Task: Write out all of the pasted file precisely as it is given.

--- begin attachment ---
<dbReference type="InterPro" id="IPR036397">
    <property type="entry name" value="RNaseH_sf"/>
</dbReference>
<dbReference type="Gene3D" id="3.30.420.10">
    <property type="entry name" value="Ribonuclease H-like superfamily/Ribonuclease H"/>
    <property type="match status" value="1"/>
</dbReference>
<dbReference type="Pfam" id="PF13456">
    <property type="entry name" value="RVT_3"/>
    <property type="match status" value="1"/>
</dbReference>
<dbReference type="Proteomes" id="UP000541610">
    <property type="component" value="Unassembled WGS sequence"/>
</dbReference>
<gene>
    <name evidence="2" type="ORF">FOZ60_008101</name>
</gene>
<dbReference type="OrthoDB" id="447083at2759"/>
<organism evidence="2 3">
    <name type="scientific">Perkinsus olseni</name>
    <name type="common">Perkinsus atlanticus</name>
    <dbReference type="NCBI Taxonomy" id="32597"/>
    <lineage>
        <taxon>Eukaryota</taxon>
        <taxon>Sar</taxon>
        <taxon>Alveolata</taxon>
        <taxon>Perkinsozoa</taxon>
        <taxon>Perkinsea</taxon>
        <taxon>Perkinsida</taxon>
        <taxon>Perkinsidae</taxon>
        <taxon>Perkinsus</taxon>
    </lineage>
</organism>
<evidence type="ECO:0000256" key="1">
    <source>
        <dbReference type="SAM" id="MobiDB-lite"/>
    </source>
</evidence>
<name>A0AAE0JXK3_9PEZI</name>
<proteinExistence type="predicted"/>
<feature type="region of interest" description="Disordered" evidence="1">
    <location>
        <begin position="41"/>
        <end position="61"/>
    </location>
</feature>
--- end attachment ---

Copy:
<dbReference type="InterPro" id="IPR036397">
    <property type="entry name" value="RNaseH_sf"/>
</dbReference>
<dbReference type="Gene3D" id="3.30.420.10">
    <property type="entry name" value="Ribonuclease H-like superfamily/Ribonuclease H"/>
    <property type="match status" value="1"/>
</dbReference>
<dbReference type="Pfam" id="PF13456">
    <property type="entry name" value="RVT_3"/>
    <property type="match status" value="1"/>
</dbReference>
<dbReference type="Proteomes" id="UP000541610">
    <property type="component" value="Unassembled WGS sequence"/>
</dbReference>
<gene>
    <name evidence="2" type="ORF">FOZ60_008101</name>
</gene>
<dbReference type="OrthoDB" id="447083at2759"/>
<organism evidence="2 3">
    <name type="scientific">Perkinsus olseni</name>
    <name type="common">Perkinsus atlanticus</name>
    <dbReference type="NCBI Taxonomy" id="32597"/>
    <lineage>
        <taxon>Eukaryota</taxon>
        <taxon>Sar</taxon>
        <taxon>Alveolata</taxon>
        <taxon>Perkinsozoa</taxon>
        <taxon>Perkinsea</taxon>
        <taxon>Perkinsida</taxon>
        <taxon>Perkinsidae</taxon>
        <taxon>Perkinsus</taxon>
    </lineage>
</organism>
<evidence type="ECO:0000256" key="1">
    <source>
        <dbReference type="SAM" id="MobiDB-lite"/>
    </source>
</evidence>
<name>A0AAE0JXK3_9PEZI</name>
<proteinExistence type="predicted"/>
<feature type="region of interest" description="Disordered" evidence="1">
    <location>
        <begin position="41"/>
        <end position="61"/>
    </location>
</feature>